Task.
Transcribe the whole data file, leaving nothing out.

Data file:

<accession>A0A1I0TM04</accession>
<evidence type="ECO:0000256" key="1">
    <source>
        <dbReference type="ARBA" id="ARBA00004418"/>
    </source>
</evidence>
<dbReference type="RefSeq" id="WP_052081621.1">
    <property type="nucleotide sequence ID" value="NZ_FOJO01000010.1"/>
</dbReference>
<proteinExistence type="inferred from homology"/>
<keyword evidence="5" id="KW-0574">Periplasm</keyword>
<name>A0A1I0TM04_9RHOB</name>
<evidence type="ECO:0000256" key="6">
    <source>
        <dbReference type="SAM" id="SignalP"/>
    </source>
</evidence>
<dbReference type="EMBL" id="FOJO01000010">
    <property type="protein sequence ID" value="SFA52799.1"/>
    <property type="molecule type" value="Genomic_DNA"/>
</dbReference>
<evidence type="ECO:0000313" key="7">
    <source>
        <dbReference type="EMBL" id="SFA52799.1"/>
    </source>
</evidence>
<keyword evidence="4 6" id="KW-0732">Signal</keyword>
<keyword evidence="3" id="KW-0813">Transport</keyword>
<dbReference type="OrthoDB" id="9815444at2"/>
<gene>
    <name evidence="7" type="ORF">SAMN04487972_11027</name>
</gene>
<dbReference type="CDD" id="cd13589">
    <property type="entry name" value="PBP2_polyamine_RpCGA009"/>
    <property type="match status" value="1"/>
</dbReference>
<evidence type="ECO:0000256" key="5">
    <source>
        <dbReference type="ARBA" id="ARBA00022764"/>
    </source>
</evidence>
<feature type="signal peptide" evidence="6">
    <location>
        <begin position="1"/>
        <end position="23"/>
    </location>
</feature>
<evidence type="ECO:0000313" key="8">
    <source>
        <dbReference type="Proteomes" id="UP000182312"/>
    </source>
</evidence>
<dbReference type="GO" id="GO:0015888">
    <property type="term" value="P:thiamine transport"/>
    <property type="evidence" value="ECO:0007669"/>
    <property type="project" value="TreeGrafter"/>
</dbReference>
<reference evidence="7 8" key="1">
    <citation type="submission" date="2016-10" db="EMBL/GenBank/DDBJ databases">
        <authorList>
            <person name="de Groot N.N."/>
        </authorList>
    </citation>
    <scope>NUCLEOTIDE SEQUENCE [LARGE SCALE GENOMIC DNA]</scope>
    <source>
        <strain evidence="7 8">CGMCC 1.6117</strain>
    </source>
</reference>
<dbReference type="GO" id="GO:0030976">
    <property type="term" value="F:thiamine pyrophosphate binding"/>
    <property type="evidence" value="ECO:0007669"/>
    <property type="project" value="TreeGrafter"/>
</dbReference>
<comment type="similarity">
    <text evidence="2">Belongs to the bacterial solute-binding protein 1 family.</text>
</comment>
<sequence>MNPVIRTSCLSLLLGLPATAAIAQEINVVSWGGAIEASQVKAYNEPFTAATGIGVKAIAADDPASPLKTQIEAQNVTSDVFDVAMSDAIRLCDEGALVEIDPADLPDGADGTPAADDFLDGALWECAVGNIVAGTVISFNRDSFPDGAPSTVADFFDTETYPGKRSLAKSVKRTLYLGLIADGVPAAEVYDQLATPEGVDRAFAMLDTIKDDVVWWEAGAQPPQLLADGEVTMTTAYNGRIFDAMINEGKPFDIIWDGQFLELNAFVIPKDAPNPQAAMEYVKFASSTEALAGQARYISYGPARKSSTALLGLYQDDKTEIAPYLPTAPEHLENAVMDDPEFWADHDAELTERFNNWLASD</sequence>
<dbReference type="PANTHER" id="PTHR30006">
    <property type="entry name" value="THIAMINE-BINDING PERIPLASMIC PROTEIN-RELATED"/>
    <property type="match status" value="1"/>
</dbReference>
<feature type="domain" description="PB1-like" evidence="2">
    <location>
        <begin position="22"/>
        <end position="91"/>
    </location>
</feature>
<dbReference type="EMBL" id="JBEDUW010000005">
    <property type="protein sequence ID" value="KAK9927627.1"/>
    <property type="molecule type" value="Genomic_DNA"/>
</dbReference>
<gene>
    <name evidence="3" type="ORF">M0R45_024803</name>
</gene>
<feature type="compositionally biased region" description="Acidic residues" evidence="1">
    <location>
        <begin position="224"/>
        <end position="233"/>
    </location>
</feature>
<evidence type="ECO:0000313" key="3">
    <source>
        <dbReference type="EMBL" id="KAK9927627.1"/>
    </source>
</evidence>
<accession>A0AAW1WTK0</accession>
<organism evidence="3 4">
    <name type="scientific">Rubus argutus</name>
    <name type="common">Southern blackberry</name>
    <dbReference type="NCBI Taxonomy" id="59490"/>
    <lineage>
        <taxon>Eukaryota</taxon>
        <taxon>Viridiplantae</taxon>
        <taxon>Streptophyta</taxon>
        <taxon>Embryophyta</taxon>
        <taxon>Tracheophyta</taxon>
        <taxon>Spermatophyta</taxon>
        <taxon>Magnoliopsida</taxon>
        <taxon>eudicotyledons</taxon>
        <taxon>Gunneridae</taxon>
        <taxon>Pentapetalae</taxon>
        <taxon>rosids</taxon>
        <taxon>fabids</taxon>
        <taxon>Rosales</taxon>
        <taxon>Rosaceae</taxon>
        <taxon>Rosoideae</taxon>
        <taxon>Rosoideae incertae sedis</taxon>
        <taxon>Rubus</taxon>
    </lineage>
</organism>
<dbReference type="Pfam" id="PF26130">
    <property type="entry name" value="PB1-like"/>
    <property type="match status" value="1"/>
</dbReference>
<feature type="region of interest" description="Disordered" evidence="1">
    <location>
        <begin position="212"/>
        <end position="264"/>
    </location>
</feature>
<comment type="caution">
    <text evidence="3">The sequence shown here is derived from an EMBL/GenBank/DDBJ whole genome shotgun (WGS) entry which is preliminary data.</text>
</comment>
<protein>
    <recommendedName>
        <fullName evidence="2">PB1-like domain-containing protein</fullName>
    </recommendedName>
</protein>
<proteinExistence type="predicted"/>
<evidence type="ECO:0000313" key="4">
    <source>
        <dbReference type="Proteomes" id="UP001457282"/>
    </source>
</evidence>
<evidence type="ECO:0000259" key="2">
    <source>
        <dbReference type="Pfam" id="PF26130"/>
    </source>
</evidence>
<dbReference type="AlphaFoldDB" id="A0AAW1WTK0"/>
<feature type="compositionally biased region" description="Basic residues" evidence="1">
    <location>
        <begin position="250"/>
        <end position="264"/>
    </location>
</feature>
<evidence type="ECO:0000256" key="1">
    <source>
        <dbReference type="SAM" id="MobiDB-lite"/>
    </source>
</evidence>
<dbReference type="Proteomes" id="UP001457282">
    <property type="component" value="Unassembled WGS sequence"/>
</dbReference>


<accession>A0A1I0TM04</accession>
<evidence type="ECO:0000256" key="1">
    <source>
        <dbReference type="ARBA" id="ARBA00004418"/>
    </source>
</evidence>
<dbReference type="RefSeq" id="WP_052081621.1">
    <property type="nucleotide sequence ID" value="NZ_FOJO01000010.1"/>
</dbReference>
<proteinExistence type="inferred from homology"/>
<keyword evidence="5" id="KW-0574">Periplasm</keyword>
<name>A0A1I0TM04_9RHOB</name>
<evidence type="ECO:0000256" key="6">
    <source>
        <dbReference type="SAM" id="SignalP"/>
    </source>
</evidence>
<dbReference type="EMBL" id="FOJO01000010">
    <property type="protein sequence ID" value="SFA52799.1"/>
    <property type="molecule type" value="Genomic_DNA"/>
</dbReference>
<evidence type="ECO:0000313" key="7">
    <source>
        <dbReference type="EMBL" id="SFA52799.1"/>
    </source>
</evidence>
<keyword evidence="4 6" id="KW-0732">Signal</keyword>
<keyword evidence="3" id="KW-0813">Transport</keyword>
<dbReference type="OrthoDB" id="9815444at2"/>
<gene>
    <name evidence="7" type="ORF">SAMN04487972_11027</name>
</gene>
<dbReference type="CDD" id="cd13589">
    <property type="entry name" value="PBP2_polyamine_RpCGA009"/>
    <property type="match status" value="1"/>
</dbReference>
<evidence type="ECO:0000256" key="5">
    <source>
        <dbReference type="ARBA" id="ARBA00022764"/>
    </source>
</evidence>
<feature type="signal peptide" evidence="6">
    <location>
        <begin position="1"/>
        <end position="23"/>
    </location>
</feature>
<evidence type="ECO:0000313" key="8">
    <source>
        <dbReference type="Proteomes" id="UP000182312"/>
    </source>
</evidence>
<dbReference type="GO" id="GO:0015888">
    <property type="term" value="P:thiamine transport"/>
    <property type="evidence" value="ECO:0007669"/>
    <property type="project" value="TreeGrafter"/>
</dbReference>
<reference evidence="7 8" key="1">
    <citation type="submission" date="2016-10" db="EMBL/GenBank/DDBJ databases">
        <authorList>
            <person name="de Groot N.N."/>
        </authorList>
    </citation>
    <scope>NUCLEOTIDE SEQUENCE [LARGE SCALE GENOMIC DNA]</scope>
    <source>
        <strain evidence="7 8">CGMCC 1.6117</strain>
    </source>
</reference>
<dbReference type="GO" id="GO:0030976">
    <property type="term" value="F:thiamine pyrophosphate binding"/>
    <property type="evidence" value="ECO:0007669"/>
    <property type="project" value="TreeGrafter"/>
</dbReference>
<comment type="similarity">
    <text evidence="2">Belongs to the bacterial solute-binding protein 1 family.</text>
</comment>
<sequence>MNPVIRTSCLSLLLGLPATAAIAQEINVVSWGGAIEASQVKAYNEPFTAATGIGVKAIAADDPASPLKTQIEAQNVTSDVFDVAMSDAIRLCDEGALVEIDPADLPDGADGTPAADDFLDGALWECAVGNIVAGTVISFNRDSFPDGAPSTVADFFDTETYPGKRSLAKSVKRTLYLGLIADGVPAAEVYDQLATPEGVDRAFAMLDTIKDDVVWWEAGAQPPQLLADGEVTMTTAYNGRIFDAMINEGKPFDIIWDGQFLELNAFVIPKDAPNPQAAMEYVKFASSTEALAGQARYISYGPARKSSTALLGLYQDDKTEIAPYLPTAPEHLENAVMDDPEFWADHDAELTERFNNWLASD</sequence>
<dbReference type="PANTHER" id="PTHR30006">
    <property type="entry name" value="THIAMINE-BINDING PERIPLASMIC PROTEIN-RELATED"/>
    <property type="match status" value="1"/>
</dbReference>
<feature type="domain" description="PB1-like" evidence="2">
    <location>
        <begin position="22"/>
        <end position="91"/>
    </location>
</feature>
<dbReference type="EMBL" id="JBEDUW010000005">
    <property type="protein sequence ID" value="KAK9927627.1"/>
    <property type="molecule type" value="Genomic_DNA"/>
</dbReference>
<gene>
    <name evidence="3" type="ORF">M0R45_024803</name>
</gene>
<feature type="compositionally biased region" description="Acidic residues" evidence="1">
    <location>
        <begin position="224"/>
        <end position="233"/>
    </location>
</feature>
<evidence type="ECO:0000313" key="3">
    <source>
        <dbReference type="EMBL" id="KAK9927627.1"/>
    </source>
</evidence>
<accession>A0AAW1WTK0</accession>
<organism evidence="3 4">
    <name type="scientific">Rubus argutus</name>
    <name type="common">Southern blackberry</name>
    <dbReference type="NCBI Taxonomy" id="59490"/>
    <lineage>
        <taxon>Eukaryota</taxon>
        <taxon>Viridiplantae</taxon>
        <taxon>Streptophyta</taxon>
        <taxon>Embryophyta</taxon>
        <taxon>Tracheophyta</taxon>
        <taxon>Spermatophyta</taxon>
        <taxon>Magnoliopsida</taxon>
        <taxon>eudicotyledons</taxon>
        <taxon>Gunneridae</taxon>
        <taxon>Pentapetalae</taxon>
        <taxon>rosids</taxon>
        <taxon>fabids</taxon>
        <taxon>Rosales</taxon>
        <taxon>Rosaceae</taxon>
        <taxon>Rosoideae</taxon>
        <taxon>Rosoideae incertae sedis</taxon>
        <taxon>Rubus</taxon>
    </lineage>
</organism>
<dbReference type="Pfam" id="PF26130">
    <property type="entry name" value="PB1-like"/>
    <property type="match status" value="1"/>
</dbReference>
<feature type="region of interest" description="Disordered" evidence="1">
    <location>
        <begin position="212"/>
        <end position="264"/>
    </location>
</feature>
<comment type="caution">
    <text evidence="3">The sequence shown here is derived from an EMBL/GenBank/DDBJ whole genome shotgun (WGS) entry which is preliminary data.</text>
</comment>
<protein>
    <recommendedName>
        <fullName evidence="2">PB1-like domain-containing protein</fullName>
    </recommendedName>
</protein>
<proteinExistence type="predicted"/>
<evidence type="ECO:0000313" key="4">
    <source>
        <dbReference type="Proteomes" id="UP001457282"/>
    </source>
</evidence>
<evidence type="ECO:0000259" key="2">
    <source>
        <dbReference type="Pfam" id="PF26130"/>
    </source>
</evidence>
<dbReference type="AlphaFoldDB" id="A0AAW1WTK0"/>
<feature type="compositionally biased region" description="Basic residues" evidence="1">
    <location>
        <begin position="250"/>
        <end position="264"/>
    </location>
</feature>
<evidence type="ECO:0000256" key="1">
    <source>
        <dbReference type="SAM" id="MobiDB-lite"/>
    </source>
</evidence>
<dbReference type="Proteomes" id="UP001457282">
    <property type="component" value="Unassembled WGS sequence"/>
</dbReference>